There is a mystery surrounding a celestial body moving at 200 kilometers per second 150 light-years from Earth: the accident is called, and it could be an ancient brown dwarf created at the beginning of the Milky Way or a wandering exoplanet.
For more than two years, astronomers have been fascinated by the mystery surrounding an astronomical “accident” that they cannot explain.
It’s an episode that occurred on November 3, 2018, by chance, when astronomer Dan Caselden discovered, and analyzed data from the NASA Space Telescope, a celestial body that was moving at breakneck speed 50 light-years from Earth.
This object has been called, without more, “The Accident”, although it also has a more technical name WISE 1534-1043: astronomers consider it not a star or a planet, but a failed star lacking the size needed to start nuclear energy fusion into its core.
More specifically, it would be a sub-stellar object known as brown dwarfIts size is between the largest of the planets and the smallest stars.
WISE 1534-1043 shines at an extraordinary speed of 200 kilometers per second, 25% faster than any other celestial body of the same nature.
Plus, it’s among the coldest brown dwarfs, so it doesn’t emit much light: the little it does is concentrated in the infrared.
Now, new research, led by J.Devy Kirkpatrick (Caltech), adds new observations of this object that further puzzles astronomers. They don’t know what to think stand out American Astronomical Association (AAS).
By analyzing color graphs that explore optical properties, this team verified that their behavior is unique among the 50 cold brown dwarfs known.
These astronomers consider that there are four possible explanations for this astronomical singularity: First, it is an old, cold brown dwarf with a very low mineral content.
The second, that it is a young brown dwarf with very low mass and low gravity. Third, it’s a wandering exoplanet. And fourth, it’s an extremely cold stellar remnant, like a white dwarf.
New star category
Of these options, the authors consider the former to be the most likely and that the accident represents the first known Y-type sub-dwarf, a new class of stars.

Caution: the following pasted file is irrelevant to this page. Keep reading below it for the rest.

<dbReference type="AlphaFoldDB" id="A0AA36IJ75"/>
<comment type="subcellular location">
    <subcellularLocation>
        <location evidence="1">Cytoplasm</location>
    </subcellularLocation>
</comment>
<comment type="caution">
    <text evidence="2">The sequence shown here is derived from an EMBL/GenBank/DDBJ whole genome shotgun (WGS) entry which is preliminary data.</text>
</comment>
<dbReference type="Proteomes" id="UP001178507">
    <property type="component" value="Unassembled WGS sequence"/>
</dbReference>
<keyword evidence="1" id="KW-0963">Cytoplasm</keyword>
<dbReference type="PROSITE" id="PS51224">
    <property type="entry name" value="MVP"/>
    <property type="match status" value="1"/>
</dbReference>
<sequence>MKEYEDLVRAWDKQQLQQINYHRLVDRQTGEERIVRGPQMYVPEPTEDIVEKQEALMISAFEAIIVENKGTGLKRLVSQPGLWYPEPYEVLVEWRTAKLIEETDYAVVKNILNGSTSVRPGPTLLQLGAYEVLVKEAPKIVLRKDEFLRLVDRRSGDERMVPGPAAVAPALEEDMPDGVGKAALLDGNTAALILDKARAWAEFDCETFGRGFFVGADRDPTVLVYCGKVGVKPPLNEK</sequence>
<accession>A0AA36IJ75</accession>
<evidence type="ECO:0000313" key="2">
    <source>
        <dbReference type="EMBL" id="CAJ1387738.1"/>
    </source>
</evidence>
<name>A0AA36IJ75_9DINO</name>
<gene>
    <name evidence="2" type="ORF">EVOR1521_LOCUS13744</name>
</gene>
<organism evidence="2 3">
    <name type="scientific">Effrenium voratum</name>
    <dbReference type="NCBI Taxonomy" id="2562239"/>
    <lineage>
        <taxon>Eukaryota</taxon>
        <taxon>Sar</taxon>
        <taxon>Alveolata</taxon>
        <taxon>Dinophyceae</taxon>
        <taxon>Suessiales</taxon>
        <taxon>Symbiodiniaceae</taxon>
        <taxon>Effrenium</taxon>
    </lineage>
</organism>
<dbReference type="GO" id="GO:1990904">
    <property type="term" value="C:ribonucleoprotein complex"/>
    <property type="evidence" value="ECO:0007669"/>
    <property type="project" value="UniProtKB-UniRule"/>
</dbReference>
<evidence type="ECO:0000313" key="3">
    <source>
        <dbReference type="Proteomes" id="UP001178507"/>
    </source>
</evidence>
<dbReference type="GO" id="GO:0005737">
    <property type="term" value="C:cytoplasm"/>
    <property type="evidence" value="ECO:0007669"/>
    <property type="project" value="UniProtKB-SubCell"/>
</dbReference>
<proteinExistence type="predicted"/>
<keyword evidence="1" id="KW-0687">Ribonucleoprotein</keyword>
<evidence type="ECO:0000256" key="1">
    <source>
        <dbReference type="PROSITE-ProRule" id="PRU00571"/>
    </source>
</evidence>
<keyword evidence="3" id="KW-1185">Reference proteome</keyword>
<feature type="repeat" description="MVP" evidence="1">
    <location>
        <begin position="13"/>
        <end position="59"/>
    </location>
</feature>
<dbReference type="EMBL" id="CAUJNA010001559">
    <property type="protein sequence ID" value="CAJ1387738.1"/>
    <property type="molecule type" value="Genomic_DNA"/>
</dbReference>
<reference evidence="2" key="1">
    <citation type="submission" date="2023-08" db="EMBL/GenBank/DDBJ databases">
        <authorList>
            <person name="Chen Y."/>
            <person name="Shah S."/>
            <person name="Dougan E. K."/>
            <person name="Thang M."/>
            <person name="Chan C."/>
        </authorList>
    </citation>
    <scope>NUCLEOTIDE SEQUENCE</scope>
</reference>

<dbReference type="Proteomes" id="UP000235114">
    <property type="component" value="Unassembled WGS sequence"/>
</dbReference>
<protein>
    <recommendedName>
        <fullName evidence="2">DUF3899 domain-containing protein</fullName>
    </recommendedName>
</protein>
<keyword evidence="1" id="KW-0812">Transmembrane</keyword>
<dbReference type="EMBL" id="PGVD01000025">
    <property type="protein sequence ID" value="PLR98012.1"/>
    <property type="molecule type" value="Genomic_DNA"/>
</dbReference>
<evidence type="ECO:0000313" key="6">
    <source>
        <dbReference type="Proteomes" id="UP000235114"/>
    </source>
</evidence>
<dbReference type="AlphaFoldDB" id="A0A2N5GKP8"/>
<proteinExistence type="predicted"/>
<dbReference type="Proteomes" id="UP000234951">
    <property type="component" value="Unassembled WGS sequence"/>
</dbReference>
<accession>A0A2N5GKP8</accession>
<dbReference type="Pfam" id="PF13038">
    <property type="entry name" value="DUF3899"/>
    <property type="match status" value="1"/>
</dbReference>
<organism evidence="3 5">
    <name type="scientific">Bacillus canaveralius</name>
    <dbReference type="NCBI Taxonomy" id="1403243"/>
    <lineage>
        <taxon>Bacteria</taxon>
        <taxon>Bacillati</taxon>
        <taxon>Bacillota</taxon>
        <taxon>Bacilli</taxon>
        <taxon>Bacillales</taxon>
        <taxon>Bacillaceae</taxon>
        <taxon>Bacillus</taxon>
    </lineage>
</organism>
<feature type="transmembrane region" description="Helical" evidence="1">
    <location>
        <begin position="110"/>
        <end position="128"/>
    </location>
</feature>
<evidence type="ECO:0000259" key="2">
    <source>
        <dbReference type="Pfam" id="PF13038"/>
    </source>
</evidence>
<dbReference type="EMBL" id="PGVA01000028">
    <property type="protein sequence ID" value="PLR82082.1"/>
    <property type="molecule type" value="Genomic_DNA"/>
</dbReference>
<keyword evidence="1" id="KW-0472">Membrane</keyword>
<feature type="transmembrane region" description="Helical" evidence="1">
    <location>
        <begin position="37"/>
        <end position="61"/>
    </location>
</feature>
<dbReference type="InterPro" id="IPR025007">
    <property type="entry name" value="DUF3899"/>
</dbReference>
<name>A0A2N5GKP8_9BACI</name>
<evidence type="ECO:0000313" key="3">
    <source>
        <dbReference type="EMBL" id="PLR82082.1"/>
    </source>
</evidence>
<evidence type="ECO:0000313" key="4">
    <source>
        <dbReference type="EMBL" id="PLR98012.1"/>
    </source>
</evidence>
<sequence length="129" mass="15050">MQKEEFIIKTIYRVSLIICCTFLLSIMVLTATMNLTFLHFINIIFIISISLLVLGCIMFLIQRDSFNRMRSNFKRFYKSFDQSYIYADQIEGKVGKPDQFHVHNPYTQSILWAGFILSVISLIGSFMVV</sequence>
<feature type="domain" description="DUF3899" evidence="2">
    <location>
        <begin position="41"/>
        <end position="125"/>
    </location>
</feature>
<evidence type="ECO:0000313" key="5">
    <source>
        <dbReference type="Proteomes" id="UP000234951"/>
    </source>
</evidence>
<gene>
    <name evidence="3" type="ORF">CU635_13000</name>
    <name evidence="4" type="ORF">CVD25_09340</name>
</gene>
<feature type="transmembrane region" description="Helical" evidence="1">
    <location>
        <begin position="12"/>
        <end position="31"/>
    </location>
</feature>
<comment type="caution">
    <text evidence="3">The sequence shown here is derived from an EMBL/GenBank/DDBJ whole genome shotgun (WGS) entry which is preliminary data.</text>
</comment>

Researchers they explain In this regard, Quanta magazine reported that El Accidente appears to be poor in minerals.
“We think this is an older brown dwarf that was created before the Milky Way had all the mineral enrichment it has now,” Kirkpatrick says.
It was probably one of the first brown dwarfs to form in our galaxy, originating in the outer galactic halo that surrounds the Milky Way and then migrating inward.
Since it is impossible to further investigate their nature directly from Earth, “verification, refutation, or further confusion” of these options should be possible in the future with observations from the upcoming James Webb Space Telescope, the authors suggest.
It won’t be easy: despite their name, brown dwarfs will appear in different colors to the naked eye depending on their temperature.
The warmest ones are probably orange or red, while the cooler brown dwarfs are likely to appear purple to the human eye.
Although their existence was originally theoretical in the 1960s, it wasn’t until the mid-1990s that the first obvious brown dwarfs were discovered.
The closest known brown dwarfs are found in the Luhman 16 system, a binary of L and T-type brown dwarfs at a distance of about 6.5 light-years.
The mysterious brown dwarf WISEA J153429.75-104303.3 (also known as “The Accident”). J. Davey Kirkpatrick et al. Astrophysical Journal Letters, Volume 915, Number 1. DOI: 10.3847/2041-8213/ac0437
Hyper Image: NASA/JPL-CALTECH/2MASS
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